Mutant: Year Zero
This game reminded me of the settlement building portion of Fallout 4, but without the frustration of using a set-up that was not designed for a left-handed person to change the controls. Sorry, that’s a rant for another time. Post-apocalyptic goodness that’s more Fallout Shelter than Mad Max.

Achtung! Cthulhu
This has dual rules for Savage Worlds and Call of Cthulhu, which is why I didn’t put it up with the rest of the Savage Worlds stuff. It has a real “First Ten Minutes of the Hellboy Film” feel. Nazis, Eldritch Horrors, what’s not to like?

Pulp Cthulhu
Pulp action using the BRP rules (aka the same system Call of Cthulhu uses). You don’t even have to use the Mythos to do proper Indiana Jones-style pulp action/adventure with this game. It’s a close race between this and Hollow Earth Expedition for my preferred pulp game, though that may change once I play it (Savage Worlds does pulp well, too)

Shadowrun 5th Edition
Shadowrun is the setting I love most couple with a game system I like least. 10 – 15 years ago, I’d probably be all over it, but as I’ve gotten older, my interest in complex, fiddly system has diminished. I had hopes that 5th edition would reduce the complexity I grew to dread in 4th edition (which I played several times), but alas… DIS-A-PPOINTMENT!

Dragon Age
Fantasy Age
Green Ronin’s Age system intrigues me, but I’ve yet to run it. D&D 5E does everything I really want a fantasy game to do right now.

Astonishing Swordsmen & Sorcerers of Hyperborea
Pulp Fantasy (like the original Conan stories) meets AD&D, but with a more standardized system. Seems to be popular with the crowd that likes Old School, but wants bit more modern rules than a retro clone could provide.

The 77 Lost Worlds
I think this is the ONLY RPG my wife has played that I have no. James Ward playtested this at Gary Con for several years and she really enjoyed it. If I recall, it’s like a far-future sci-fi RPG where society has survived by building domed cities, each of which is themed, sort of like a theme park. So you might have the Medieval Europe dome over there and the Ancient Egyptian dome over here, along with 75 others.

Shadows of Esteren
This is a French horror-fantasy RPG I’ve been acquiring mostly because my wife loves the art and production values.

Star Trek Adventures
I have the PDF, but the print version is still en route. I’m going to count it anyway, even though I haven’t counted any other games I own solely on PDF.

Owned – Played once or twice, Back in The Day

Teenage Mutant Ninja Turtles
Forget the cartoon. Forget the films. This game is based on the Kevin Eastman comic. I played it once on a bus during a school trip. I remember having a lot of fun, but it is a Palladium game, so who knows if I could even get past the system now.

Top Secret, SI
I haven’t played this since the height of the Cold War. It’s the action/James Bondian version where the original Top Secret was more about the espionage. The new TSR is currently running a Kickstarter for a modern, third version (Top Secret: New World Order — written by the original Administrator, Merle Rasmussen!), which I’ve played the last two years at Gary Con (and I played the original Top Secret the previous two years at Gary Con, once with Merle, which is why it’s not listed here).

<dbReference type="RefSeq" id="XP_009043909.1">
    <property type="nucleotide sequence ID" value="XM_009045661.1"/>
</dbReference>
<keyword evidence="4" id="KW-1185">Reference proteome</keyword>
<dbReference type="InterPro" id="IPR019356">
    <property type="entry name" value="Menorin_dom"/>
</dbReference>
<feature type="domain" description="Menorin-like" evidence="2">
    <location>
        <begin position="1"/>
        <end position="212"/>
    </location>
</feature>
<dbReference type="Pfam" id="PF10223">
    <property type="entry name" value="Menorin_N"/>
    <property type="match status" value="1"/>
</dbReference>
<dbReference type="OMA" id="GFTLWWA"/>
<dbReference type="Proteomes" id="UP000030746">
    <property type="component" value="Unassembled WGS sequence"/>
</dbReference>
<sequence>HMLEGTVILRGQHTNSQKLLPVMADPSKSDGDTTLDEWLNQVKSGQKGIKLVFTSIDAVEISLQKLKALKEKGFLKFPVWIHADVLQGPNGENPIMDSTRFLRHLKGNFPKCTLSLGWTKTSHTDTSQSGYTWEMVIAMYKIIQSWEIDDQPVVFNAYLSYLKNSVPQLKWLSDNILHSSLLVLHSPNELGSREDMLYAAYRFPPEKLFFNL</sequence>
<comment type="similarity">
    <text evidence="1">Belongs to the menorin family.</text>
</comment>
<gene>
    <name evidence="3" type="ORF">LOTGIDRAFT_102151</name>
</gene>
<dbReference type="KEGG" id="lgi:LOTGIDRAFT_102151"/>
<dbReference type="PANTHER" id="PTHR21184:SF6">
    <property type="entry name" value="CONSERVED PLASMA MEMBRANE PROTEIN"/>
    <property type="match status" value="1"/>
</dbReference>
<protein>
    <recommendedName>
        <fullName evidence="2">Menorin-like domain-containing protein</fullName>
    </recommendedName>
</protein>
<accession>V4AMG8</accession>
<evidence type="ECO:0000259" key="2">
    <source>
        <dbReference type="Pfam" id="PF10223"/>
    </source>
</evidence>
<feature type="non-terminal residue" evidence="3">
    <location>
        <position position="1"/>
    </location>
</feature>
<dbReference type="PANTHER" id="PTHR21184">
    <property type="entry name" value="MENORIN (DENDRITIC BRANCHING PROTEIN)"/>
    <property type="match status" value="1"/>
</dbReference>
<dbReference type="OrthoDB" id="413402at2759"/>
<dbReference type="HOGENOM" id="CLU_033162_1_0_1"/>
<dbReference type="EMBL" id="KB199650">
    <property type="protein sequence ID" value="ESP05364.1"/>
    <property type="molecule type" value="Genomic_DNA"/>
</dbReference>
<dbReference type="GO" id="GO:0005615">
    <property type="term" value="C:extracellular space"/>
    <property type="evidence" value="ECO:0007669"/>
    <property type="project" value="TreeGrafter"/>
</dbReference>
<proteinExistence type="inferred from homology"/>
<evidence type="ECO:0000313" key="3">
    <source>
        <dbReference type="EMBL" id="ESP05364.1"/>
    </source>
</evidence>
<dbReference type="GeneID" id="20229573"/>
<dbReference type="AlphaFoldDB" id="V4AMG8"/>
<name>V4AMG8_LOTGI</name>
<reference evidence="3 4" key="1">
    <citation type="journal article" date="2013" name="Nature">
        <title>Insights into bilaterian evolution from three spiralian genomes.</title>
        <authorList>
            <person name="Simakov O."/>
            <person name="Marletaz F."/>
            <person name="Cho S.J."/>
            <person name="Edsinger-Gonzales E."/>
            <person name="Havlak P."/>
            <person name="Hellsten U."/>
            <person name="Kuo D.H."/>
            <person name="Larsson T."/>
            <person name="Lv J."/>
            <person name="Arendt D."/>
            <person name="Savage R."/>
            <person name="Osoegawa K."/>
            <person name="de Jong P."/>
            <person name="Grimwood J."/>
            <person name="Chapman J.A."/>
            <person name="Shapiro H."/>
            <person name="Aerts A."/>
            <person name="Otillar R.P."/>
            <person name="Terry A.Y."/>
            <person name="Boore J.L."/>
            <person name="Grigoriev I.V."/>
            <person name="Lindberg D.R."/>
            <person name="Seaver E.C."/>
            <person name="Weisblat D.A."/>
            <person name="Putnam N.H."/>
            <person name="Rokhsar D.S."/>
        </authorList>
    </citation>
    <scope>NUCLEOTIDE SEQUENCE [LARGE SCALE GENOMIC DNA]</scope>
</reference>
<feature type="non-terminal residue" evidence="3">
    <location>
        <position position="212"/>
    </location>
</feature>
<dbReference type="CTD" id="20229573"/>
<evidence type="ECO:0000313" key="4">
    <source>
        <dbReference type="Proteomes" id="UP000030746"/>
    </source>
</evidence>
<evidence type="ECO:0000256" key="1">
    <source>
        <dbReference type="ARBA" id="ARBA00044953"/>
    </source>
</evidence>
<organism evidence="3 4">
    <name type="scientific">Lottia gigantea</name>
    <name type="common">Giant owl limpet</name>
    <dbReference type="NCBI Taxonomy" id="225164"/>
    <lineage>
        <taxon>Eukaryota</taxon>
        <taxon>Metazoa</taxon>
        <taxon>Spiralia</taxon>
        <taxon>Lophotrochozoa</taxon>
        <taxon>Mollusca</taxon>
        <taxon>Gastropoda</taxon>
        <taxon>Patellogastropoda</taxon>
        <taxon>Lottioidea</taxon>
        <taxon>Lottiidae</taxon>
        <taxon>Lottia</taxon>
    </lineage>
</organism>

Marvel Super Heroes
I remember liking this more than it’s contemporary, DC Heroes. I’m still looking for that perfect Supers game that has rules I can grok along with enough inspiration within that I don’t have to wonder, WTF do I do this session that isn’t a variation of the last game? Maybe the Sentinels Comics RPG will do it for me. Of course, now you look at Aunt May’s stats (Feeble in just about everything) and you look at Marisa Tomei and have severe cognative dissonance.

Buck Rogers XXVc
AD&D 2nd edition if it was a pulp sci-fi game “based” on the Buck Rogers comics. The history of this game basically boils down to a cash grab by the then-owners of TSR since they also owned the Buck Rogers estate. No funny Mel Blanc-voiced robots or hawkmen here, but there was a heavy dose of transhumanism and solar system exploration. It was actually a really well-done game, as I recall.

Star Trek
I think making a character is the best part of this game. You can literally tell the story of a character’s entire Starfleet career during character creation (you’re supposed to stop when you get to the point at which your game starts). It’s really a solo game all to itself.

Doctor Who
I knew about The Doctor and Jelly Babies for decades before I actually saw the show, because of this game (not strictly true, I rented Pyramids of Mars on VHS from the base video store, but only had vague memories of it until I started watching the show in earnest sometimes during the 10th Doctor’s run). FASA really need some better quality control because the black & white photos used to illustrate this game are DARK.

Did this post need pictures? I feel like I should have tracked down box art for all of these games… but dang, that’s a lot of pictures and I only have so much time in the day!

Categories: Random Thoughts | Tags: ,